Wednesday, March 16, 2016

Everything Green

Today at storytime we celebrated the color GREEN.
In addition to recognizing St. Patrick's Day, we also recognized that winter is over and spring is on the way - which means the world will soon turn green again.

I couldn't believe how many green-themed books were available for storytime. I think it's one color that is highly recognizable by young children and it is found in a variety of areas (nature, food, animals) which makes it a color into which many themes can be combined.

Here are the books that were shared at storytime today :

"Green : Seeing Green All Around Us" by Sarah Schuette from the "Colors All Around Us" series is a good starter for a green-themed storytime. Large photos illustrate the green objects being described in the rhyming text.

"The Great Big Green" by Peggy Gifford is a fun guessing game - the book's text asks the reader to try and guess what the great big green thing is. Turns out it's the earth ... which is also blue!

"Good Luck Bear" by Greg Foley from his series of books about bear was my token St. Patrick's Day book. Actually, it's not about St. Patrick's Day so much as it is about four-leafed clovers, but that's about as in-depth on St. Patrick's Day as you want to get with a bunch of 3-and-4-year olds.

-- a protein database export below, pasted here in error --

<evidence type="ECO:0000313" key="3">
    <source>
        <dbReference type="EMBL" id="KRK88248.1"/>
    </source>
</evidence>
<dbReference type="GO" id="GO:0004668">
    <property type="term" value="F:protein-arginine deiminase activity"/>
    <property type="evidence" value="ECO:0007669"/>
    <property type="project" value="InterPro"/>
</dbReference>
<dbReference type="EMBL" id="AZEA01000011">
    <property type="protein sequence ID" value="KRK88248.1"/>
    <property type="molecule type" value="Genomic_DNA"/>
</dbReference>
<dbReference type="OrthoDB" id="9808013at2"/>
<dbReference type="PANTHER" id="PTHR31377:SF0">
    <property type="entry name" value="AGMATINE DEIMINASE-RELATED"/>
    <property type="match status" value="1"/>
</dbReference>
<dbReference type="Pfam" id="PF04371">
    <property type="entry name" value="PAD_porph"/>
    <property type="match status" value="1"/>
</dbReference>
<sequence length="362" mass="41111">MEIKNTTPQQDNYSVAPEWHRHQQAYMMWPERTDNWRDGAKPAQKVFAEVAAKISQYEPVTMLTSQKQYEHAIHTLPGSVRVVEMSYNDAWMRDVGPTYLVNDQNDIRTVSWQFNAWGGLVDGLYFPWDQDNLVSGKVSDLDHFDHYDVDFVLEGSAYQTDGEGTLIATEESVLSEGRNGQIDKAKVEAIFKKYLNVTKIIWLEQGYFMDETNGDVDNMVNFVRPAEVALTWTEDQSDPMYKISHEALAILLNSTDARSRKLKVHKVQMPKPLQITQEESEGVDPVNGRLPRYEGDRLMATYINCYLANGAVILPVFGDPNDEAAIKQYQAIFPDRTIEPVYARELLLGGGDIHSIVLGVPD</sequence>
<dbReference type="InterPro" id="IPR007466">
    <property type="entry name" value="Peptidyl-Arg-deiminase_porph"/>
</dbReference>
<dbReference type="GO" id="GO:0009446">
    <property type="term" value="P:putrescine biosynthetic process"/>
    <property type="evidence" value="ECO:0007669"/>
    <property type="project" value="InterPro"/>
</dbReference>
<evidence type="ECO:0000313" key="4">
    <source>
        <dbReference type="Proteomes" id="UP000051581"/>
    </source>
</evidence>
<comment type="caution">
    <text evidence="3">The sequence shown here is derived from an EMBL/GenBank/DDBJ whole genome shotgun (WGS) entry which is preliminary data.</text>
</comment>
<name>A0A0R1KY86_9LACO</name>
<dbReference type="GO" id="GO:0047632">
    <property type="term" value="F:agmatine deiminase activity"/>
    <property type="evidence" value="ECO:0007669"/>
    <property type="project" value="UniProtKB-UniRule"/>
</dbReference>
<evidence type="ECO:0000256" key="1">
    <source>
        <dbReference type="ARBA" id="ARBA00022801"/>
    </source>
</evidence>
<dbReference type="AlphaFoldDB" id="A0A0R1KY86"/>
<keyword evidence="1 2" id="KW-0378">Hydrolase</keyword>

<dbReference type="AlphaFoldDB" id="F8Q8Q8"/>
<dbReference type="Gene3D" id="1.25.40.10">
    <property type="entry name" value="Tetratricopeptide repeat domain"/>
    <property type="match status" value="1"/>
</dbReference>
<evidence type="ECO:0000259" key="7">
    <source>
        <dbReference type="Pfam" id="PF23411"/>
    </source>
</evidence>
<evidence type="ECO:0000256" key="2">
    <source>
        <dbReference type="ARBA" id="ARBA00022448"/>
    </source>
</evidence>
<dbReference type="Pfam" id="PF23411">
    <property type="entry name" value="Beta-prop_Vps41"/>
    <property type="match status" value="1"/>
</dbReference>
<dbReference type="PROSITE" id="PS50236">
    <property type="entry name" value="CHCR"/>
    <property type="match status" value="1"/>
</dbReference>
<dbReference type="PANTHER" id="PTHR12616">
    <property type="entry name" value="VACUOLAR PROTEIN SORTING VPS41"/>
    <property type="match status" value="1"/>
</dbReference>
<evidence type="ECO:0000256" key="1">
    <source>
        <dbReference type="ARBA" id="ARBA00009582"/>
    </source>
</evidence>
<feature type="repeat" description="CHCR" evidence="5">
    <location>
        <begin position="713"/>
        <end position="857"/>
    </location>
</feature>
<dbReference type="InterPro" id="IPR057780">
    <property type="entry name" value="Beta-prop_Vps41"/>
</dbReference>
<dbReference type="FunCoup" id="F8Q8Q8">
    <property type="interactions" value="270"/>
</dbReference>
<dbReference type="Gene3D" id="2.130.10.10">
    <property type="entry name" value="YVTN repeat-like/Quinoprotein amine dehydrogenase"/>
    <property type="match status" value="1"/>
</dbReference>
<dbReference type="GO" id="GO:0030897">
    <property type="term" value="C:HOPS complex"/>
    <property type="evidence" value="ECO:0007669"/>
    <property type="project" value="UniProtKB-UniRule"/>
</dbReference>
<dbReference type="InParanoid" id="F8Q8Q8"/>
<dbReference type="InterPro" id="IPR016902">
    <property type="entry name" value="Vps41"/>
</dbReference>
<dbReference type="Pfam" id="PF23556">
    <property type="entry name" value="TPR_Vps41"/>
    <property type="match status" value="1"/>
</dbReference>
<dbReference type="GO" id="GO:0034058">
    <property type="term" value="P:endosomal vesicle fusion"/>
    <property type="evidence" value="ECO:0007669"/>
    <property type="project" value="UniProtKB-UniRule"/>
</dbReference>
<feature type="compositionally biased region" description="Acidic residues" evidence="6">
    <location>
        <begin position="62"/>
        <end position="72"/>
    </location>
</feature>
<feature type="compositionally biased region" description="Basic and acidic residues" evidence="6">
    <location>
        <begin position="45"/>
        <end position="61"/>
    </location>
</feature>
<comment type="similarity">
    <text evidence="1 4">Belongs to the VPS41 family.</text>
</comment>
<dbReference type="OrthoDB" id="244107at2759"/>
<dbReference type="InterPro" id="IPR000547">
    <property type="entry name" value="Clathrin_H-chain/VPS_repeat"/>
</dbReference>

Ended with "Green" by Laura Vaccaro Seeger, one of my favorite books about the color green.

We also sang "Five Green & Speckled Frogs" and I highlighted singing as my early literacy tip. I handed out this activity sheet for families to take home as an extension activity.
For home use only
I also shared another guessing game "What Is Green?" through a flannel board story. I described the green thing that I was thinking of and for the most part kids were able to guess what I was describing. For some reason 'snake' was a tricky one ... but they eventually got it. Nice thing to use since most of these flannel pieces were "borrowed" from other flannel stories I own, making varied use out of other pieces that I'd made in the past.

For my grand finale I had brought along my fiddle! I played two tunes, "Sheebeg & Sheemore", perhaps the first Irish fiddle tune most folks learn, and after playing I asked kids (based on how the tune sounded) what they though Sheebeg and Sheemore were. Boats? Flowers? Girls? No! Turns out the song is about two mountains in the misty, cloudy Irish landscape (actually, they are two mountains beneath which a big ol' battle happened with lots of death and destruction, but I didn't mention that part). I also played "The Road to Lisdoonvarna" which is a nice tune with a rocking beat meant to represent walking down a road.

Fun storytime all around.

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